The photographic works of Arthur Renwick, Adrian Stimson, and Jeff Thomas are diverse, and to varying degrees, confrontational expressions of First Nations identity. Unmasking explores their individual strategies, which can be gentle, campy, or whimsical, while creating conversations between contemporary art, mass culture, and representations of the past.
All three artists use staging, or posing, of the human subject, referring directly or obliquely to photographic documents, such as Edward S. Curtis's monumental and flawed The North American Indian, as well as stereotypical three-dimensional objects, ranging from sculptures to toys. All three also look to the built environment and the landscape for vestiges of First Nations representation and still active systems of belief. Every work in Unmasking carries signs of rupture in the historical account – signs that draw out specific histories and contemporary realities. Their mises-en-scène and performances are based on sound research and deep understanding of cultural traditions, while firmly implanted in the present. Their images powerfully state: we are here now; recognize us; acknowledge us; deal with us.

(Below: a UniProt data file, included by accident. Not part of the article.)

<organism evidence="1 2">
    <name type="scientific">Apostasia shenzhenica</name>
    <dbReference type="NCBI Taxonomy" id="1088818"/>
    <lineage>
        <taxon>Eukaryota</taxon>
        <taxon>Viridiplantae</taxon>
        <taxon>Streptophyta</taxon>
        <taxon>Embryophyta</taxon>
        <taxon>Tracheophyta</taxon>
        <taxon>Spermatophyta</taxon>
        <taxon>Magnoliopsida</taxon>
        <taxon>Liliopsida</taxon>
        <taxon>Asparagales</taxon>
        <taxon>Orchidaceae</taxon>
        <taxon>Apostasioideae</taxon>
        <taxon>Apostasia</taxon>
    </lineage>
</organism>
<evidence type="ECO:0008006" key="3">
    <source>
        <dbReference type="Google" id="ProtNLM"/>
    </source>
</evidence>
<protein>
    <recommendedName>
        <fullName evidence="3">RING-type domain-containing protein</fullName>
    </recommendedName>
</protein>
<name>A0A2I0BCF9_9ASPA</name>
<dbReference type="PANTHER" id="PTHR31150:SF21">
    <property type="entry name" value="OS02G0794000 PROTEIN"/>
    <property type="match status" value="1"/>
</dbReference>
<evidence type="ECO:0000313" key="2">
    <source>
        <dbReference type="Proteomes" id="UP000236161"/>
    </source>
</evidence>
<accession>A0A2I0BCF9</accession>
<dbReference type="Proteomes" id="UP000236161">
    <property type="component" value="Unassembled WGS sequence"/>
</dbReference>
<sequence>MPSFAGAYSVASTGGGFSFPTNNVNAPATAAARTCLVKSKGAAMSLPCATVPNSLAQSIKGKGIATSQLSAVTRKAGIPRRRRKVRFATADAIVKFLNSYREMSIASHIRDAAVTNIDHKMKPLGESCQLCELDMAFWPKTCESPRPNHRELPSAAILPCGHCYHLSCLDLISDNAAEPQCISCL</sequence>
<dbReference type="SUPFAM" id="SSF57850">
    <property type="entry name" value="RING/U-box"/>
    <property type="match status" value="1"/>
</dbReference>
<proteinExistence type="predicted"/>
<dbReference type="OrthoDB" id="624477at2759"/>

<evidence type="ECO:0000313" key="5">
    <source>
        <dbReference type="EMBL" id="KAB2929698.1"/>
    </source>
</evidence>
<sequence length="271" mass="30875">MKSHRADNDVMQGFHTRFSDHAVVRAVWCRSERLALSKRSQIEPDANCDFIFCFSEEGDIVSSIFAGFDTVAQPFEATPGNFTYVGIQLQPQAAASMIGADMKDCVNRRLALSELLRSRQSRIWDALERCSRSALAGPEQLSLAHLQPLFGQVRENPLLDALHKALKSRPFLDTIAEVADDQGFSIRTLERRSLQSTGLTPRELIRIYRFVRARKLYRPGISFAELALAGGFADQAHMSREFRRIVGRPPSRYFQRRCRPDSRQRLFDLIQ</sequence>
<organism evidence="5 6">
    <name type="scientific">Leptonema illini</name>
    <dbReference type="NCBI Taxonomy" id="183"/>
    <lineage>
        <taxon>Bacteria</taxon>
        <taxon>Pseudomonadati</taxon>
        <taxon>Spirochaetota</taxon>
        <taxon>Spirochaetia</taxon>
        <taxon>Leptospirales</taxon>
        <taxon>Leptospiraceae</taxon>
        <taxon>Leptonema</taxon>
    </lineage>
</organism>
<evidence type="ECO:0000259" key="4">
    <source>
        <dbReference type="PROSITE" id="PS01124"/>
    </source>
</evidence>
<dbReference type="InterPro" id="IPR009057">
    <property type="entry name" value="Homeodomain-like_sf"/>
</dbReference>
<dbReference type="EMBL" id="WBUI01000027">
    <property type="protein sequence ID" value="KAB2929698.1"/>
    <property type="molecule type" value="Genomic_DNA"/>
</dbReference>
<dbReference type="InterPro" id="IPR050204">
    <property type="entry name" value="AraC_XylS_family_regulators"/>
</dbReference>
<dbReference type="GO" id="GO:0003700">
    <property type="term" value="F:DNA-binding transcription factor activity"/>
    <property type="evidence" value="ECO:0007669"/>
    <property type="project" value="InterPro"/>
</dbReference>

The exhibition has been organized by independent curators Martha Langford and Sherry Farrell Racette for the Canadian Cultural Centre, within the context of Photoquai – Renwick, Stimson, and Thomas are featured in the 2009 edition.